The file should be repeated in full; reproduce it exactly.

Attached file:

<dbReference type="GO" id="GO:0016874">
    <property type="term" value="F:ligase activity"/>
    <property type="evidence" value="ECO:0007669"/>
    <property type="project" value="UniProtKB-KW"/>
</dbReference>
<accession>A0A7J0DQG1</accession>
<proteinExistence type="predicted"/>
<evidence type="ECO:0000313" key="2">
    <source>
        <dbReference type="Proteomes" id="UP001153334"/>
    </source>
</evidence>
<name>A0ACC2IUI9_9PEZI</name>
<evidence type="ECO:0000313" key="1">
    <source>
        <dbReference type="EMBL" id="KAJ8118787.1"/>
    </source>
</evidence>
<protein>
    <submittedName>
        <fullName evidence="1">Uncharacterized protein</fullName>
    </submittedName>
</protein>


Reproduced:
<dbReference type="GO" id="GO:0016874">
    <property type="term" value="F:ligase activity"/>
    <property type="evidence" value="ECO:0007669"/>
    <property type="project" value="UniProtKB-KW"/>
</dbReference>
<accession>A0A7J0DQG1</accession>
<proteinExistence type="predicted"/>
<evidence type="ECO:0000313" key="2">
    <source>
        <dbReference type="Proteomes" id="UP001153334"/>
    </source>
</evidence>
<name>A0ACC2IUI9_9PEZI</name>
<evidence type="ECO:0000313" key="1">
    <source>
        <dbReference type="EMBL" id="KAJ8118787.1"/>
    </source>
</evidence>
<protein>
    <submittedName>
        <fullName evidence="1">Uncharacterized protein</fullName>
    </submittedName>
</protein>